Cedar Brant
Like Any Other
 Dream Will Do

Cedar Brant

Montana Poets Series #4
Craig Czury, Editor

In Like Any Other Dream Will Do, the landscape of Montana is rife with loss and longing but also with a groundstrength of memory that nourishes each season, each seed in this lost world.  Brant's gaze is steady, her love for the land and the dream, undying.

~ Paola Corso, author of Death by Renaissance


Cedar Brant is a natural, is quite simply the most gifted young poet I've had the good fortune to work with in my forty-seven years teaching writing and literature in Montana.  Her big-hearted poems are saturated with soil and plants, waters and hills, birds, wolves and bison, the powerful emotions of lost love, and family.  It is the trueness of her voice that carries all this straight to the center of our deeper selves.  Don't miss this first book by a young poet to whom we will need to turn in the coming years.

~ Roger Dunsmore, author of You're Just Dirt and
Earth's Mind: Essays in Native Literature


Cedar Brant's language has the natural cadence of footfalls on a trail -- one that carries you along through fresh, strong, never-tamed country with your eyes open wide and your mind floating free. Pack a copy and just go.

               ~ Douglas H. Chadwick, author of
The Wolverine Way
From the Preface:

Like Any Other Dream Will Do is the threshold over which Cedar's poems echo the stories we take into our quiet bodies / the moment of our conception. Each line clears a trail under tree bark, like the ancient tunnel-writing of insects. Here the giant bodies / of salmon bend / over submerged limbs / are washed up on our banks / with the silt. Smoke / circling / wider now in the cadence of crickets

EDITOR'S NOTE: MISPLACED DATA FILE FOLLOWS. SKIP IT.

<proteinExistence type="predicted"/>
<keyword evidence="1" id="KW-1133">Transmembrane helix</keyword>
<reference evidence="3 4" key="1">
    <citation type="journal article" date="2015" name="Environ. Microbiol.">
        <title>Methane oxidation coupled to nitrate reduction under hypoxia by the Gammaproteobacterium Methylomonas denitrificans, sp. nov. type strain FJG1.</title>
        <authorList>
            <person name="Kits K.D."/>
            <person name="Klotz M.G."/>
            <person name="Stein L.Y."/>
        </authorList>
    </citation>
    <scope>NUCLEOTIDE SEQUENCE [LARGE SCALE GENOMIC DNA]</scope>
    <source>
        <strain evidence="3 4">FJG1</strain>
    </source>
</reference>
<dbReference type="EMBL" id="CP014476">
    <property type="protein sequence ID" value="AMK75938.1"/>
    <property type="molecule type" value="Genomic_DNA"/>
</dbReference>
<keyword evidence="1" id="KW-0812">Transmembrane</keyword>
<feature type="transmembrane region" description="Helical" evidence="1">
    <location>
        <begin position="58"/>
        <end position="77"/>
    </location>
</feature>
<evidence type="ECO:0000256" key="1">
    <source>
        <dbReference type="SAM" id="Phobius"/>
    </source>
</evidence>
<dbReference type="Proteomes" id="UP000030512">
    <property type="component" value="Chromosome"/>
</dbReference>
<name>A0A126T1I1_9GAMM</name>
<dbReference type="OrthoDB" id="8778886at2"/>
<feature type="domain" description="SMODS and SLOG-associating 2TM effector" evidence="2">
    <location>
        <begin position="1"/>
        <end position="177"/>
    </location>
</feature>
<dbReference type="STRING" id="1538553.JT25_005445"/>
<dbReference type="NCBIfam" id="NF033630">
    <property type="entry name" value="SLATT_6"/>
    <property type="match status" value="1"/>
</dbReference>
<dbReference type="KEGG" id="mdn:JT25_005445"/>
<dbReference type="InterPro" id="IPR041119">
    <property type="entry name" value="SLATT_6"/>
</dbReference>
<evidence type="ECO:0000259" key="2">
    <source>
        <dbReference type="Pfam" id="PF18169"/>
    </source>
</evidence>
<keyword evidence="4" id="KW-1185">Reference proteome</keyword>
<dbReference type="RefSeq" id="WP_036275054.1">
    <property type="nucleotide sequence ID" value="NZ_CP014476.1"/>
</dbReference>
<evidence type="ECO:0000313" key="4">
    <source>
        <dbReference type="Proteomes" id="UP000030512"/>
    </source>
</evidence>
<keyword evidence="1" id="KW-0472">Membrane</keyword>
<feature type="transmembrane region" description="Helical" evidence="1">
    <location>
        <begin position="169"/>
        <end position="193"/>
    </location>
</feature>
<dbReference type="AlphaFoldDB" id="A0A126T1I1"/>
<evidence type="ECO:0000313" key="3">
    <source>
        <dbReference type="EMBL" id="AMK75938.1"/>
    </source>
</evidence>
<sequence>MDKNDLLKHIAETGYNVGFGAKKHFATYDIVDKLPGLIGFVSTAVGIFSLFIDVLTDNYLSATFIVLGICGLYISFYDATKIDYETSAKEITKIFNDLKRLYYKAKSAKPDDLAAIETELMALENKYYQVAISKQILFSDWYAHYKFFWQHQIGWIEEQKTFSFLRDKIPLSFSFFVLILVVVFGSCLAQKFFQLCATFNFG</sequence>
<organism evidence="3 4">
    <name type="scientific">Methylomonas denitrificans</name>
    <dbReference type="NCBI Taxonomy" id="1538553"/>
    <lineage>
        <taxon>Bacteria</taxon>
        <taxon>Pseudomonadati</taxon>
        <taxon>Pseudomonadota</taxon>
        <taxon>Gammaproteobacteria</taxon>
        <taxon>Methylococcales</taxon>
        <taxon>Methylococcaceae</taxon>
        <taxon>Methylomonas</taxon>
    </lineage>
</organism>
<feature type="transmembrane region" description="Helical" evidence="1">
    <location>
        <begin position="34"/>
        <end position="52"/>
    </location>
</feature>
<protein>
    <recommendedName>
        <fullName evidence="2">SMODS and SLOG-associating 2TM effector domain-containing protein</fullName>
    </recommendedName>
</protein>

Craig Czury, Editor, Montana Poets Series
Reading, Pa.
10/1/10

From the book:

Raven Ash

Above me a raven is clucking
in the dry heat
rubbing two stones of sound
under her glossy throat.
It is the sound of contentment
an affirmation to these smoky hills
that it has always been this way.

It is not a harsh sound:
two bamboo stalks in a breeze
two full water jugs jostled together.
A round wet sound.

Yellow grasses dry to the cadence of crickets,
biscuit root long gone to seed.
Across the valley three red tails circle
and disappear into distance and smoke.

Fire moves once again
mountains shouldering your smoke
calm hot valleys
cows crowd in small pools of shade.
We know you,
fire
feel you near in your spangled black river.

Raven
she is your black winged body.


Look Back

You emerge from the green shadows
yellow awns of your body,
and still the same spit in your mouth.

Nothing has changed
since our october youth
shook unbounded wool
and hot skin
a candle by your bed
the night I first pulled you naked.

What did we prove in that all night kiss
bucket seat of your old truck?

It is true
I have never known how to navigate
your need of something big
huge, greater than me
tunneled through my body
to you.

What is proven by
sunset pulling over
way out in the prairie
to take you in my mouth
the long drive over the divide
to pull over just in time to save us, again.
Now that crease of missing.

How do we pry beneath the floor boards
and navigate the black widowed sump
the narrows we built
with no proof
of anything?


Cedar Brant was born in a barn in northwest Montana.  She spent her youth fascinated by wolves. This intrigue propelled her into biology, and a love affair with the land and culture of the rural west.  For the past ten years, she has worked from Yellowstone to the empty valleys of Nevada, Oregon and Montana as a botanist and field biologist. She spends her summers living in a trailer in various rolling grasslands, counting and keying out plants, and honing her four-wheeling skills.      
Her poetry and essays have appeared in Camas, and Poems Across the Big Sky. In 2007, she and several other Montana writers formed the traveling poetry troupe Bentgrass, who tour the state performing poetry and music, and hosting writing workshops.  In 2008 they received a grant from Humanities Montana for their “On East” tour to the small ranching towns of eastern Montana where, among other honors, they were invited to tour a longhorn cattle operation, stay the night at the mayor's house, and attend northeastern Montana's “Schmeckfest”, a Mennonite sausage eating party.  They have self-published two volumes of poetry, Windfall Season (2007) and Night Corn (2010). She unpacks her bags in Missoula.


Like Any Other Dream Will Do is a 68 page hand-stitched paper book with spine - $16.00

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